On May 13, 1967, the Soviet Union falsely warned Egypt that Israel was assembling its troops to invade Syria. Under an Egyptian-Syrian defence treaty signed in 1955, the two countries were obliged to protect one another in the case of an attack on either.


Egypt then ordered the evacuation of UN troops out of Sinai and stationed its troops there. A few days later, Abdul Nasser blocked Israeli shipping in the Red Sea.

At the end of May, Egypt and Jordan signed a mutual defence pact that effectively placed the Jordanian army under Egypt's command. Iraq followed suit shortly after.

 While Israel said Nasser’s closure of the straits was an act of aggression, Abdul Nasser said “The Gulf [of Aqaba] constitutes Egyptian territorial waters” and that his decisions were legally justified

On the early morning of June 5, Israel launched a surprise attack against Egypt's air bases and destroyed the Egyptian air force while it was still on the ground, a move that unleashed the war.

The motives behind the war are a point of contention among various historians and analysts.


Some believed that Israel had "unfinished business" for failing to seize the whole of historic Palestine in the 1948 war. On the eve of the 1967 attack, Israeli minister Yigal Allon wrote: 

"In … a new war, we must avoid the historic mistake of the War of Independence [1948] … and must not cease fighting until we achieve total victory, the territorial fulfillment of the Land of Israel". 

How did the war unfold?

The Israeli attack on Egypt's airbases in the Sinai and the Suez reportedly disabled at least 90 percent of the Egyptian air force and dictated the course of the war. Israeli ground forces proceeded to invade Gaza and the Sinai Peninsula on the same day.

 Egyptian warplanes lie destroyed on the tarmac after an Israeli Air Force strike on June 5, 1967, against Egyptian airfields at the start of the June War.

 Israel also attacked the Syrian airfields on the evening of June 5. The next day, fighting ensued between Jordan and Israel for control of Jordanian-held East Jerusalem.

On the dawn of June 7, military commander Moshe Dayan ordered Israeli troops to take the Old City, which lies in East Jerusalem. Amid UN calls for a ceasefire on the same day, Israeli diplomats in New York and Washington, DC reportedly attempted to garner US support for delaying a ceasefire in order to grant Israel more time to "finish the job".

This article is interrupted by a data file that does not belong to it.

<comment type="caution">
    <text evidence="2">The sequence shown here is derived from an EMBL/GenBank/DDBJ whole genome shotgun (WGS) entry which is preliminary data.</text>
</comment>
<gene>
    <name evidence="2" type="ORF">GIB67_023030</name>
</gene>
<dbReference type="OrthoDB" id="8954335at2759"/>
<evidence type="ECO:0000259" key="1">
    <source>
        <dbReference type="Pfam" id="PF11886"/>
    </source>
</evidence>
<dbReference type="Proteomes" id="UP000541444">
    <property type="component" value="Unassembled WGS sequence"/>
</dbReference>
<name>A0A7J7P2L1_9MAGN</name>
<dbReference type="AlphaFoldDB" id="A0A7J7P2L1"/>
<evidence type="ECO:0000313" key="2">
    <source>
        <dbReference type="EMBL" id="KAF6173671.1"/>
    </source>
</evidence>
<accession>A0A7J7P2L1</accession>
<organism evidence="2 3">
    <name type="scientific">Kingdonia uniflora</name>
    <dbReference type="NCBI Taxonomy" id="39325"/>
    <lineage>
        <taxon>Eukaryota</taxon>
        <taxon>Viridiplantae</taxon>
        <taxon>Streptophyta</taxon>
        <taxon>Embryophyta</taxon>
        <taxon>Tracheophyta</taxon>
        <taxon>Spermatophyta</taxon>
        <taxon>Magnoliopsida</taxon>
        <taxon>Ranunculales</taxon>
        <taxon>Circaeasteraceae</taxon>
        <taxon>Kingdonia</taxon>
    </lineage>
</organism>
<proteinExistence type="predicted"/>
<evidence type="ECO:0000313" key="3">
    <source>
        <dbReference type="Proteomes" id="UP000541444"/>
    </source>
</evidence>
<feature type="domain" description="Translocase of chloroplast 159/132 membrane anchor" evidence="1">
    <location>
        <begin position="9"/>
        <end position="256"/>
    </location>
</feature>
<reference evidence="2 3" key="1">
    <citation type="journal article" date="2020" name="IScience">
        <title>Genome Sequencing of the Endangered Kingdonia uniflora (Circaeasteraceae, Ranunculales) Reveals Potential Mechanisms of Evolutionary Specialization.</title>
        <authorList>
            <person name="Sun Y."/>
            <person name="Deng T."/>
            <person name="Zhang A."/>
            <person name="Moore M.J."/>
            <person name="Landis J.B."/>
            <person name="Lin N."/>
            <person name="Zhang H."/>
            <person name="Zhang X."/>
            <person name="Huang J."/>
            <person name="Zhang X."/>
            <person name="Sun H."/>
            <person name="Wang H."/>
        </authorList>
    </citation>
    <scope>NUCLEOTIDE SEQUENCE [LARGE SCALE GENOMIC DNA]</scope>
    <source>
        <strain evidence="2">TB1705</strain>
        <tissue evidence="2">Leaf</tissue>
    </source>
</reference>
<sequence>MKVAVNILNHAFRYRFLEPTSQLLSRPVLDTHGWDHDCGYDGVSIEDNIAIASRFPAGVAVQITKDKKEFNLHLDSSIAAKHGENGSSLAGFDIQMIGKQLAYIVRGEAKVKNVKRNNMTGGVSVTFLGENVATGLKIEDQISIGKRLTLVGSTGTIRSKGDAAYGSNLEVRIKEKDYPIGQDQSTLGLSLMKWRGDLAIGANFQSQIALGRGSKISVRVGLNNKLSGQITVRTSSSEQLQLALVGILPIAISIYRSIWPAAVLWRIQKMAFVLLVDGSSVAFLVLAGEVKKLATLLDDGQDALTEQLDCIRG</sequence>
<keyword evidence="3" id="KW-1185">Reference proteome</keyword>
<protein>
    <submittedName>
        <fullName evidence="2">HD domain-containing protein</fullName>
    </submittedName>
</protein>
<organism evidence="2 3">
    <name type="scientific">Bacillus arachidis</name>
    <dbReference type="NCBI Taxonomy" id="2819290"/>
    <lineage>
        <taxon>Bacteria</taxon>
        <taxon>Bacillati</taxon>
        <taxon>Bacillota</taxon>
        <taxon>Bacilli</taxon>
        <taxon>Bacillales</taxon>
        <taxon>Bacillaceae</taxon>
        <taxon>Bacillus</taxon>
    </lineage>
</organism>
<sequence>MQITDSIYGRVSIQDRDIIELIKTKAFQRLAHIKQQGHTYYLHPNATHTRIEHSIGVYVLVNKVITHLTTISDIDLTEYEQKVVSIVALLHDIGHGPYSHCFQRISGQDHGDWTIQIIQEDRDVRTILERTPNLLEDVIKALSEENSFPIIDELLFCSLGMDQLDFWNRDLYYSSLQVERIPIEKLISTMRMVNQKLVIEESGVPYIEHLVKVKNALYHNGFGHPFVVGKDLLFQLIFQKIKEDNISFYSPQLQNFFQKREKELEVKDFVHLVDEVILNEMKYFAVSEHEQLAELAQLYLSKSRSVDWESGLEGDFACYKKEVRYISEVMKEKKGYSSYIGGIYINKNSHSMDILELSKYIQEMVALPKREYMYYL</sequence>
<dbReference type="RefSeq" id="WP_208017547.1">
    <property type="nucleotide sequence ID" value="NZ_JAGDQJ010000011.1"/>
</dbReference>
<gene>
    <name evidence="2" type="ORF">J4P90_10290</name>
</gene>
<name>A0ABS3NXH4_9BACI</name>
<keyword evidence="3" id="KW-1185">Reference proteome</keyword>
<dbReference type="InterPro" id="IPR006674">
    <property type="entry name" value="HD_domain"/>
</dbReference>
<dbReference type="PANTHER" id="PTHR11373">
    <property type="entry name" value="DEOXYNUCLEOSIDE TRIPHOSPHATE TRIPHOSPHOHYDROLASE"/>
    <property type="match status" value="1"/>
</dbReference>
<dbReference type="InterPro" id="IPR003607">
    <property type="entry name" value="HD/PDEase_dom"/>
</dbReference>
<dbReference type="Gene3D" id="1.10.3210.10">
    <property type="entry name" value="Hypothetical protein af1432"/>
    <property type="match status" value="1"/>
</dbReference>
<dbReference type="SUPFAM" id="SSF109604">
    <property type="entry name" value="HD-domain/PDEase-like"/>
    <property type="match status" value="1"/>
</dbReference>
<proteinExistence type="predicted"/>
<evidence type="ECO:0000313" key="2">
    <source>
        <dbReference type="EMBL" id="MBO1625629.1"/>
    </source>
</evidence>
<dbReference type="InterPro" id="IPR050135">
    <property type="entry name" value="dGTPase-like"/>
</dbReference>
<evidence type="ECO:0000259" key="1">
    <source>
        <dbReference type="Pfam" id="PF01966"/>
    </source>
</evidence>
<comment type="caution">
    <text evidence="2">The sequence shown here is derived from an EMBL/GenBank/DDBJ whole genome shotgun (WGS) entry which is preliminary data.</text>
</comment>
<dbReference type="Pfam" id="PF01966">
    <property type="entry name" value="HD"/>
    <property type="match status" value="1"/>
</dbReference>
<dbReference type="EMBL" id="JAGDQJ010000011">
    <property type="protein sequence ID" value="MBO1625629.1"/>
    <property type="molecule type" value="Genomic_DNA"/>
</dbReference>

By mid-day of June 7, Israeli forces had seized the Old City from the Jordanian army. 



Israeli leaders David Ben-Gurion and Yitzhak Rabin lead a group of soldiers past the Dome of the Rock in East Jerusalem's Old City after the occupation of June 1967

 The major West Bank cities of Nablus, Bethlehem, Hebron and Jericho, fell to the Israeli army a day later. Israel also shelled the Abdullah and Hussein bridges over the Jordan River that linked the West Bank to Jordan.

After taking the Old City, Israeli forces demolished the entire 770-year-old Moroccan Quarter neighbourhood, to widen access to the Western Wall, as it is known to Jews, known to Muslims as the al-Buraq Wall. The site holds religious significance to both Jews and Muslims.


Approximately 100 Palestinian families living in the quarter were ordered to evacuate their homes and the neighbourhood was bombed and completely demolished. The space was used by Israel to build the "Western Wall Plaza", an area that granted Jews direct access to the Wall. 


Throughout the war and under the orders of Yitzhak Rabin - who later became Israel's prime minister - Israeli forces ethnically cleansed and destroyed several Palestinian villages, expelling some 10,000 Palestinians. Among the most infamous wiped out villages were Imwas, Beit Nuba and Yalu.


In the Palestinian West Bank cities of Qalqilya and Tulkarem, the Israeli army systematically destroyed Palestinian homes. About 12,000 Palestinians were forced out of Qalqilya alone, as a means of "punishment", Dayan reportedly wrote in his memoirs.


 The rubble of the Moroccan Quarter after it was razed to the ground and the Palestinian families expelled to make way for Jews to pray at the Wall

Israel's offensive on the Syrian Golan Heights started on June 9, and by the next day, the Golan had been captured, putting Israel at a shocking distance from the Syrian capital, Damascus.

Egypt and Israel signed a ceasefire on June 9, while Syria and Israel signed on June 11, effectively ending the war with a UN-brokered truce.


Approximately 430,000 Palestinians were uprooted from their homes, with the overwhelming majority seeking refuge in Jordan. Many crossed into Jordan through the river, and did so on foot with very few belongings.


About half of the refugees had already been previously expelled from villages in historic Palestine that became part of Israel in 1948. The events of the 1967 war had them suffer displacement for a second time in 20 years.


 Palestinian refugees carry their belongings as they prepare to cross the wrecked Allenby Bridge over the Jordan River from the Israeli-occupied West Bank on June 22, 1967